10 Ways to Alienate Your Audience

This post has been moved to: http://jennstrends.com/10-ways-to-alienate-your-audience/

With so many businesses using social media these days, the noise can get overwhelming. Some companies use it well and embrace their audience. Others have a seemingly talented means of alienating their audience. If you want to see your fans abandon your page like a flock of birds chased out of their resting place, commit these mistakes on your social media pages.

1. Being Selfish

Yes, your social media pages are a means to “promote” your business. But talking about you and your company 24/7 is a sure fire way to lose your followers. Sharing only your own company-created material will bore your audience.

Instead, share posts from other sources and give credit to other industry leaders. Providing information that your audience will value will keep them coming back for more.

2. Ignoring Your Audience

Taking selfishness to another level, ignoring your audience will leave you with few fans and no engagement. Never asking questions and not asking them to participate will look like you don’t care about them. Similarly, not responding to their comments and questions will send them looking for answers elsewhere.

Instead, take the time to interact with your fans. Ask them questions and invite them to be a part of the conversation. And when they reach out to you, make sure you actually respond to them!

You can read the rest of this post at: http://jennstrends.com/10-ways-to-alienate-your-audience/

14 thoughts on “10 Ways to Alienate Your Audience

  1. Oh number 10 is my personal favourite! I make a point of never doing the action I’m supposed to 🙂
    I think that business owners mostly tend to do the opposite of sharing too much personal stuff though. Finding the balance can be tricky.

    • Haha! I love that you don’t do what they ask. I’ll admit that I have not followed or unfollowed pages because of the incessant use of that tactic.
      I agree that there are a lot of business owners who don’t post any personal stuff, but I’d rather err on the side of not sharing, than oversharing.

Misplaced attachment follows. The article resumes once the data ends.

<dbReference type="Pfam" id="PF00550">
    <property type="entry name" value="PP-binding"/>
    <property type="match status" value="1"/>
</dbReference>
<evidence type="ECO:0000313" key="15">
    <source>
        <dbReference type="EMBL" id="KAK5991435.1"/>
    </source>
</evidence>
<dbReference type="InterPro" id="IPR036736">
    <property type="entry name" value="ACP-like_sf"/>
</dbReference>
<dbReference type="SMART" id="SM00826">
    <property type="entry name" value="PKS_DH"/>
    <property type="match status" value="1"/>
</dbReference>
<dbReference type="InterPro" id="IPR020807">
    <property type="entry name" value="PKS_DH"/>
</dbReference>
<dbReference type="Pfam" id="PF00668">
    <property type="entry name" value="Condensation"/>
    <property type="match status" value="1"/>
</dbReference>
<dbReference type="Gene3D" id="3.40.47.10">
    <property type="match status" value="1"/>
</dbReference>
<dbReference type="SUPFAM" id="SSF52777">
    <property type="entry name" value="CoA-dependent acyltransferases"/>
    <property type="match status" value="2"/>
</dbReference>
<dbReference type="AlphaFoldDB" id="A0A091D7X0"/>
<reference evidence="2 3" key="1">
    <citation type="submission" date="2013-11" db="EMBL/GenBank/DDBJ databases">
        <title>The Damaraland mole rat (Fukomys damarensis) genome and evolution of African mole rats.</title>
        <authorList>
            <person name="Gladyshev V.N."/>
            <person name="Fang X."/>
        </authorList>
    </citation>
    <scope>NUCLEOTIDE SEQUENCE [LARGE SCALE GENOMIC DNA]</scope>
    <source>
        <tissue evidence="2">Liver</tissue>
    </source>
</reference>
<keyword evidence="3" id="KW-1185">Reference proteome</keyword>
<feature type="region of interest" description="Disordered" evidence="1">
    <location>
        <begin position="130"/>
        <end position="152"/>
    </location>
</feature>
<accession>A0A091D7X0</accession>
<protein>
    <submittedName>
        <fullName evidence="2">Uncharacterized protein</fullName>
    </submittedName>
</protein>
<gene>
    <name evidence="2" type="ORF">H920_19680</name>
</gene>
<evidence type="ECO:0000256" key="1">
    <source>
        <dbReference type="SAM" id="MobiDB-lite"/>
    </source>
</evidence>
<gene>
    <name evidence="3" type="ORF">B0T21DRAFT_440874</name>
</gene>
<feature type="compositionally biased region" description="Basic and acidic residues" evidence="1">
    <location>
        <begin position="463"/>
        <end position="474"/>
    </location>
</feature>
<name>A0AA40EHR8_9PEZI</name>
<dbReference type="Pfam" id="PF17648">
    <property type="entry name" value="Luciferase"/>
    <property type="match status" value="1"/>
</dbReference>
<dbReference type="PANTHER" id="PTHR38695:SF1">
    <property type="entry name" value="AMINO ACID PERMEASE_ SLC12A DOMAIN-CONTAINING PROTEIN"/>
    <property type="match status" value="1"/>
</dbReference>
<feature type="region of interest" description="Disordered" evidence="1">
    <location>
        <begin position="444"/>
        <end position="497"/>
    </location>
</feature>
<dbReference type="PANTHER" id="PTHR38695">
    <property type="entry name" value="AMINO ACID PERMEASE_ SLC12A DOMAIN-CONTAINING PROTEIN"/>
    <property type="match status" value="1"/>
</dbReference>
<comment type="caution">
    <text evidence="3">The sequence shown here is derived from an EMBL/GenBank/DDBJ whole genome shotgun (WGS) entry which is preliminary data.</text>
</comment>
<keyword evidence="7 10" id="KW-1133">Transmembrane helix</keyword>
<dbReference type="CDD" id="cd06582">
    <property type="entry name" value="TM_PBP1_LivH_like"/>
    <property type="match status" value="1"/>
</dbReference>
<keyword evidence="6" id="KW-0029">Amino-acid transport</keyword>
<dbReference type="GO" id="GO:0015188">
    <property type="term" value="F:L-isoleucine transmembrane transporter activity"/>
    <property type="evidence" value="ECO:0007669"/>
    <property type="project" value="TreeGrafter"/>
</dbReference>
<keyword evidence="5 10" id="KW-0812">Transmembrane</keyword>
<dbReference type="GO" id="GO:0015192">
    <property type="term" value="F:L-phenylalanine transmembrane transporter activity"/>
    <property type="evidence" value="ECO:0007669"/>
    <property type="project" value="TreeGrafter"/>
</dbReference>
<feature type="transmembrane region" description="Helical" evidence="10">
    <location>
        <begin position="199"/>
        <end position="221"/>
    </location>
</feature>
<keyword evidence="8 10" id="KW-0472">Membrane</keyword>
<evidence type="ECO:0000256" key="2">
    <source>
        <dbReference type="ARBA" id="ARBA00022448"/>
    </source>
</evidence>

2. Great tips to keep you from being totally annoying on Social Media! Over sharing Personal information is something I avoid. It is one thing to refer to something personal in a story, but I figure that my connections will discover enough about me personally through my posts and blog.

    • Thanks Kim! I’m glad you like them.
      I agree, I think people get a lot of my personality from my blog posts. I think it’s good to mix in the occasional “personal” type post on a business page but it’s important to remember that it is a BUSINESS page. Even when sharing personal posts, they should be professional in nature and have some relevance to who you are and what you do, as a business. IMHO.

  3. I don’t know about #5… The inappropriate photos quickly make it to our virtual Wall of Shame (we are running out of room)

  4. Oops, I’m guilty of number 7. With only 27 blogs under my belt I use lots of external links (always relevant). As my own material grows then I’ll reduce the external links I use. Yet again Jenn you’ve given me food for thought, thanks 🙂

    • Hey Jason! Just to be clear, in this reference, even your own blog posts would be external links. I’m referring to anything that takes users off of Facebook and to another website (which would include your blog).
      I completely agree that we should all share our blog posts and others! This is a high value way of interacting with your audience. And I’m happy to hear that you are sharing other valuable content! This is a good thing!
      What I’m saying is that EVERY post shouldn’t be an external link. You should be including text posts, photos, videos, etc. that keep users interacting right there on Facebook.

      • Good point to raise Jenn. On Facebook I do post far less external posts than on Twitter and on LinkedIn I post links to open up a conversation/debate. I’m getting the balance, especially since reading your blog 🙂

      • Great! I am guilty of sharing a lot of links on Twitter and LinkedIn as well. I also need to work more on sharing non-link type posts on these sites. However, I do believe that these sites are more conducive (and almost expected) to share more articles and links than Facebook. Best of luck on reaching that balance, Jason!

  5. Jen,

    Y’know? Tips 1-6 plus 10 are JUST as appropriate for a cocktail party as they are for social media.

    Don’t be selfish. Don’t ignore who you are speaking with. Don’t be negative or overshare personal info. Don’t show inappropriate pics but do break out the kids, grandkids, your recent trip, etc.

    Hmm. SOCIAL media. It’s making the world smaller. Thanks Jen for the tips, I’ll try and behave myself and get invited to more parties!

    Keep Stepping,


    • You’re right Kurt, a lot of “social media” rules apply to real life too! If you take the assumption that social media is just taking real life conversations to the computer, then this should be easy to do!
      I’m glad you liked the post! Have fun at the parties! 😉

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